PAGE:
Could anyone speculate on what the macronutrients would have looked like before potatoes? Would potatoes even be considered part of the ancestral diet?
Would they have prepared the oats in a manner like how Weston Price described the Celts did? Do I have to eat oats now since I'm Irish? Haha.
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potatoes were not introduced to Ireland until the 1500s, so that would be a 'no' on the ancestral question.
Irish Diet is rich in potatoes and cabbage. Potatoes came in Ireland in 1688 via South America and then it became the staple of Irish Diet. Oats were also a staple in the Irish diet, to feed not only the family, but to also support the livestock that worked the fields.
I'm Irish on my mom's side, but American by diet. My mom, her sister & I have always had serious intestinal issues. I've read that many Irish have Celiac, so I've been gluten free for 1.5 years. I was slightly better, but not excellent. I've been 80% paleo for about 5 months, but still had intestinal issues as well as more joint pain. I was worried, could it be gout, since I'd been eating so much meat? Then I ended up with chest pain, for which I had a coronary artery CT. Turns out I've got 30% arterial calcification. Could that be from so much meat? My brother told me to be tested for hemochromatosis -- a genetic disorder in which you load too much iron in organs such as the heart & liver. A large % of Irish have this genetic trait. I've come across readings that suggest it was a mutation that may have alleviated the serious anemia symptoms associated with Celiac. Turns out I do have compound heterogeneous hereditary hemochromatosis. Since finding this out, I've cut out red meat and other high iron proteins. Sadly, that cuts out mussels, which I love. Now I eat fish, mostly wild, all green veggies, root veggies (including the occasional potato), GF oatmeal, whole fat dairy, imported cheese & Irish butter. From what I've read this may be close to the ancestral Irish diet before the potato. I feel much better, but am waiting to see how my coronary arteries respond to this.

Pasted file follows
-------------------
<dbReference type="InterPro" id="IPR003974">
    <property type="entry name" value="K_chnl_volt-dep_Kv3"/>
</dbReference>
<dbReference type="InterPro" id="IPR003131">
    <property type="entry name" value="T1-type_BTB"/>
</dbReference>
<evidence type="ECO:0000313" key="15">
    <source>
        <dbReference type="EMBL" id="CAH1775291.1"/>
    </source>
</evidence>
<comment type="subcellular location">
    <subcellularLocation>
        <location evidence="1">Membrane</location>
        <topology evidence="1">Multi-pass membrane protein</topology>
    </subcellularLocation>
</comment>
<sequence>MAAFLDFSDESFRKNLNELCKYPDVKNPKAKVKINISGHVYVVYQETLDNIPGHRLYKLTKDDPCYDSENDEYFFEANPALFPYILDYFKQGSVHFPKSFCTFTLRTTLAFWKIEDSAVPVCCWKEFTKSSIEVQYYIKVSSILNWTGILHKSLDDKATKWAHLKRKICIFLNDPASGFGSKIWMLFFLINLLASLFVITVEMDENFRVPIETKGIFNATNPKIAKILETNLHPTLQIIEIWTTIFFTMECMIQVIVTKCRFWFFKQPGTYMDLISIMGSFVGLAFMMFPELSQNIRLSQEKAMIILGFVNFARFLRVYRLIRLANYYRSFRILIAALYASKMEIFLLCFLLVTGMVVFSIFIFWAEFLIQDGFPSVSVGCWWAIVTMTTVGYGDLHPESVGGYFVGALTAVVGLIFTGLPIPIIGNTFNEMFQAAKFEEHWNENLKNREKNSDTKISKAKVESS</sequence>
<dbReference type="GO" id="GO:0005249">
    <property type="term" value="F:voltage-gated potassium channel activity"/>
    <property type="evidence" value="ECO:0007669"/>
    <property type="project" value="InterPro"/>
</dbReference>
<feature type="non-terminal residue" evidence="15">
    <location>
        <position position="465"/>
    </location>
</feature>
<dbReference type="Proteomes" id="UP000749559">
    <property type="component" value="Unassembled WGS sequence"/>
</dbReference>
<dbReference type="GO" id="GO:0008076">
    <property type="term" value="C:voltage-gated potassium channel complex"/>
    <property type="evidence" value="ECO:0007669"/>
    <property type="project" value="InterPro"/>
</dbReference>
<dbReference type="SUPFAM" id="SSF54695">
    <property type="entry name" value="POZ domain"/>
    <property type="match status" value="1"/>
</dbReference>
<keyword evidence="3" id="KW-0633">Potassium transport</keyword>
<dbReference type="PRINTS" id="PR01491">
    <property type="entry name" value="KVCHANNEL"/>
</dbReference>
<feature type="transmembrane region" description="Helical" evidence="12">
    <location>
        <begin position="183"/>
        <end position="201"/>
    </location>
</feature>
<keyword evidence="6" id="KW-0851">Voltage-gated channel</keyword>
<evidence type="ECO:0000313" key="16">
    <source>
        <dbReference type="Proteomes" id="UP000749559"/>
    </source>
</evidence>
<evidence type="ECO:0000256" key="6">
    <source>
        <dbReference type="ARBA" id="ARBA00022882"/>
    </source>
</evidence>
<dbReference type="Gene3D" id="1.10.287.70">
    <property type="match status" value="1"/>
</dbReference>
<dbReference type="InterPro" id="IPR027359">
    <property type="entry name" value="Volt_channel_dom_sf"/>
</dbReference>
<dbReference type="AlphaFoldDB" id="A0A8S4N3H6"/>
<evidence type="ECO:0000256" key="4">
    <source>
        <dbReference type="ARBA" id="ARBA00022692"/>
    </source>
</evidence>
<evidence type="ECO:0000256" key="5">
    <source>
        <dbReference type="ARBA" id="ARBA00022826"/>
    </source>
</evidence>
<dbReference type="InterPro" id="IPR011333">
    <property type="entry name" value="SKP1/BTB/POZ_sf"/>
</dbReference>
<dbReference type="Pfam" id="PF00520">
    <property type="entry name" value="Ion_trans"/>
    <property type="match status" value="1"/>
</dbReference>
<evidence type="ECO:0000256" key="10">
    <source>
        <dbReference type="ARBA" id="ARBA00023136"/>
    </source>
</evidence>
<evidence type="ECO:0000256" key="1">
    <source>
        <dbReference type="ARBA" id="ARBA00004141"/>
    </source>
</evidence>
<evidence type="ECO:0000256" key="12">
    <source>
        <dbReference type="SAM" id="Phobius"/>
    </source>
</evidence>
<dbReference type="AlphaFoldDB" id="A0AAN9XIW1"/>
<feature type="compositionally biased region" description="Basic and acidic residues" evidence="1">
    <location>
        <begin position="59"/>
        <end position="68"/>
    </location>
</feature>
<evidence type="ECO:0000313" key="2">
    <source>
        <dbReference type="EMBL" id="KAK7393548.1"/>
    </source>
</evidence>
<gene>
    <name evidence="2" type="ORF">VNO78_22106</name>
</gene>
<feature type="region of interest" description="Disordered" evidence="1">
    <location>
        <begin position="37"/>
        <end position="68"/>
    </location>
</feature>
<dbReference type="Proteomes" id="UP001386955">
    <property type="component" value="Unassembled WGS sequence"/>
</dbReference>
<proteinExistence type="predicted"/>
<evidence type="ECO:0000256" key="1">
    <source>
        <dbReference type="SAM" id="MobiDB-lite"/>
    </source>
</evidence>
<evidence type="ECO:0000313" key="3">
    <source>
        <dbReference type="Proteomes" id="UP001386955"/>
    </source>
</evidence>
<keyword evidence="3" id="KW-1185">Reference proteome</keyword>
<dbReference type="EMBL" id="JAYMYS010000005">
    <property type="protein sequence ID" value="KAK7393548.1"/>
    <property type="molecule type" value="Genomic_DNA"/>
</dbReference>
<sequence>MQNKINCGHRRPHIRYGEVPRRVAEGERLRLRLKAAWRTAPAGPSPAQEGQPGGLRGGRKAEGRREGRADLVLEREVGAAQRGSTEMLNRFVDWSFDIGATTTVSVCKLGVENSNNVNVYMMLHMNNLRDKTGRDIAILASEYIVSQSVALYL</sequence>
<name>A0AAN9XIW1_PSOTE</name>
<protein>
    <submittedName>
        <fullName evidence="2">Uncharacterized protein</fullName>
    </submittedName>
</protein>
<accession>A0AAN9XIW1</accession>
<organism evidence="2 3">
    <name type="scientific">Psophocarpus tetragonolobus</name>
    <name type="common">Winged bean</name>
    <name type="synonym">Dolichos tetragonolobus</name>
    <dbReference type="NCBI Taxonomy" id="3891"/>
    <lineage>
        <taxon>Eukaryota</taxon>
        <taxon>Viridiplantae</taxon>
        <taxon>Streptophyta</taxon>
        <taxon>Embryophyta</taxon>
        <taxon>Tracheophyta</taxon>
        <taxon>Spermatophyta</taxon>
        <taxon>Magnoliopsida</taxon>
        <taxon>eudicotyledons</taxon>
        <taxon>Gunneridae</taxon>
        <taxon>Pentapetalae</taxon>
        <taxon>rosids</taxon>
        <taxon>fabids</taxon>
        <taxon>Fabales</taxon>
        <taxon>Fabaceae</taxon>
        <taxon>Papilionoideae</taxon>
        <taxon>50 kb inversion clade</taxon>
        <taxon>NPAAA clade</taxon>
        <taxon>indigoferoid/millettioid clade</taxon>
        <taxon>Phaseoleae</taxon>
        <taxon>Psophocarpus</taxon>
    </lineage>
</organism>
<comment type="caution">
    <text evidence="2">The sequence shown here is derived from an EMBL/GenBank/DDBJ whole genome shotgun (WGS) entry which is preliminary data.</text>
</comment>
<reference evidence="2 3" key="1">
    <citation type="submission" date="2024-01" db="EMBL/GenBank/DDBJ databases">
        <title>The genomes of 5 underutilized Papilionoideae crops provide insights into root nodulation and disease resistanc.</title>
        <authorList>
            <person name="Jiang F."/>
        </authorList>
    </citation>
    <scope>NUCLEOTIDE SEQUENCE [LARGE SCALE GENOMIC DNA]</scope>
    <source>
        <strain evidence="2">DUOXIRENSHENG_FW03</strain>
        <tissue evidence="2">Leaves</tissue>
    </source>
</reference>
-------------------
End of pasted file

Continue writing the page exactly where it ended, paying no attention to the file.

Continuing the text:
Once potatoes were accepted in Europe, they tended to fit into the diet where other roots had long been eaten. Turnips, rutabagas, parsnips onions etc. were major sources of macronutrients before the potato.
That's a pretty incomplete note, I'm not sure what the history of those other roots is. I'll check the link to see if it includes any roots versus grains info.